Based on our research, we propose Uncertainty Augmented Context Attention (UACA) module, a novel self-attention mechanism which incorporates uncertain area

for rich semantic feature extraction without extra boundary guidance. We denote previously computed input saliency map as

m and generate corresponding foreground map , background map and uncertain area map as follows,


We compute foreground and background map with max operation in order to disentangle not only from each other but from the uncertain area map since uncertain area map already represents their joint region which makes a redundant information and may diminish the role of uncertainty.

While reverse attention applies explicit channel-wise multiplication to the feature map which resembles Convolutional Block Attention Module (CBAM) (Woo et al., 2018), we compose our context module with a set of non-local operations. Similar to OCR (Yuan et al., 2019) we first compute representative vectors for foreground map, background map and uncertain area map by aggregating the pixel representation with each area map from the input feature map x as follows,


where denotes pixels in spatial dimension. We implement Equation 2 with matrix multiplication as shown in Figure 4. Each vector stands for the representative feature vector, so represents foreground feature and represents the uncertain area. Then we compute the similarity between each representation vector (, and ) and each pixel from the input feature map as follows,



Dataset Method Mean Dice Mean IoU MAE
UACANet-S (w/o PAA) 0.902 0.858 0.008
UACANet-S 0.916 0.870 0.008


ETIS UACANet-S (w/o PAA) 0.684 0.603 0.029
UACANet-S 0.694 0.615 0.023


Table 1. Ablation study for Parallel Axial Attention (PAA) on CVC-ClinicDB and ETIS datasets. denotes higher the better and denotes lower the better.


Dataset Method Mean Dice Mean IoU MAE
CANet-S 0.911 0.857 0.009
CANet-L 0.912 0.861 0.009
UACANet-S 0.916 0.870 0.008
UACANet-L 0.926 0.880 0.006


ETIS CANet-S 0.691 0.613 0.026
CANet-L 0.678 0.604 0.019
UACANet-S 0.694 0.615 0.023
UACANet-L 0.766 0.689 0.012


Table 2. Ablation study for uncertain area on CVC-ClinicDB and ETIS datasets. Red color denotes the best score among the methods, and blue color denotes the second best. denotes higher the better and denotes lower the better.

Finally, we compute context feature map by weighted summation of representation vector , and by similarity score , and as follows,

Figure 5. Qualitative results of comparison with CANet-L and UACANet-L

Note that , , and are point-wise convolution. Each pixel in context feature map, , can be interpreted as a weighted average of three representation vectors , and . The context feature map t and input feature map x are concatenated with respect to the channel axis and feed forward to the point-wise convolution for final output feature map as shown in Figure 4.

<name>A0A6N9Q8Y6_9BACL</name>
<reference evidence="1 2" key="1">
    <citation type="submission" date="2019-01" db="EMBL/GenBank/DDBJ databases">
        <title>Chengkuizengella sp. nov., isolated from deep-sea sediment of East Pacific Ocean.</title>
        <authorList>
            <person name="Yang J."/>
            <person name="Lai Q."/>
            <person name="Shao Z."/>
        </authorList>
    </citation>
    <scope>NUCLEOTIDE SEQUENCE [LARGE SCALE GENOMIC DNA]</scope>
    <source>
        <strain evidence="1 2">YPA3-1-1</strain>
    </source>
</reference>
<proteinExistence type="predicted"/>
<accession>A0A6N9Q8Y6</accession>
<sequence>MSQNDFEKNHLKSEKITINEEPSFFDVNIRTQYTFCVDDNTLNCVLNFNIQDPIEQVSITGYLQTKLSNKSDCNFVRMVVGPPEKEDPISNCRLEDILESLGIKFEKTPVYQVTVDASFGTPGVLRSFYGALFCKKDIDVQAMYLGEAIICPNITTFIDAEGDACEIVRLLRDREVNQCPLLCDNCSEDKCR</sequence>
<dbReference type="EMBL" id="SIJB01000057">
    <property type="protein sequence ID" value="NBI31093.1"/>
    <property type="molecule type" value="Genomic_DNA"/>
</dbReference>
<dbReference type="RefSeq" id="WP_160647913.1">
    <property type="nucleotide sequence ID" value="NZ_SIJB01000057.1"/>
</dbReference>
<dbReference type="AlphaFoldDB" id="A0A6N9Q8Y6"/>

Dataset Method Mean Dice Mean IoU MAE
Kvasir U-Net (Ronneberger et al., 2015) 0.818 0.746 0.055
U-Net++ (Zhou et al., 2018) 0.821 0.743 0.048
ResUNet++ (Jha et al., 2019) 0.813 0.793 -
SFA (Fang et al., ) 0.723 0.611 0.075
PraNet (Fan et al., 2020) 0.898 0.840 0.030
UACANet-S (Ours) 0.905 0.852 0.026
UACANet-L (Ours) 0.912 0.859 0.025


U-Net (Ronneberger et al., 2015) 0.823 0.755 0.019
U-Net++ (Zhou et al., 2018) 0.794 0.729 0.022
ResUNet++ (Jha et al., 2019) 0.796 0.796 -
SFA (Fang et al., ) 0.700 0.607 0.042
PraNet (Fan et al., 2020) 0.899 0.849 0.009
UACANet-S (Ours) 0.916 0.870 0.008
UACANet-L (Ours) 0.926 0.880 0.006


Table 3. Comparison to the previous state-of-the-art methods and our UACANet on Kvasir and CVC-ClinicDB datasets. Red color denotes the best score among the methods, and blue color denotes the second best. denotes higher the better and denotes lower the better.

4. Experimental Results

In this section, we demonstrate our implementation details, datasets and benchmarks for experiments, and some experimental results including ablation study on uncertain area and comparison with previous state-of-the-art methods on five polyp segmentation benchmarks. We also visualize feature maps and the uncertainty map from UACA and some qualitative results to compare other methods.


Method ETIS CVC-ColonDB CVC-300
mDice mIoU MAE mDice mIoU MAE mDice mIoU MAE
U-Net (Ronneberger et al., 2015) 0.398 0.335 0.036 0.512 0.444 0.061 0.710 0.627 0.022
U-Net++ (Zhou et al., 2018) 0.401 0.344 0.035 0.483 0.410 0.064 0.707 0.624 0.018
SFA (Fang et al., ) 0.297 0.217 0.109 0.469 0.347 0.094 0.467 0.329 0.065
PraNet (Fan et al., 2020) 0.628 0.567 0.031 0.709 0.640 0.045 0.871 0.797 0.010
UACANet-S (Ours) 0.694 0.615 0.023 0.783 0.704 0.034 0.902 0.837 0.006
UACANet-L (Ours) 0.766 0.689 0.012 0.751 0.678 0.039 0.910 0.849 0.005


Table 4. Comparison to the previous state-of-the-art methods and our UACANet on ETIS, CVC-ColonDB and CVC-300 datasets. Red color denotes the best score among the methods, and blue color denotes the second best. denotes higher the better and denotes lower the better.

4.1. Implementation Details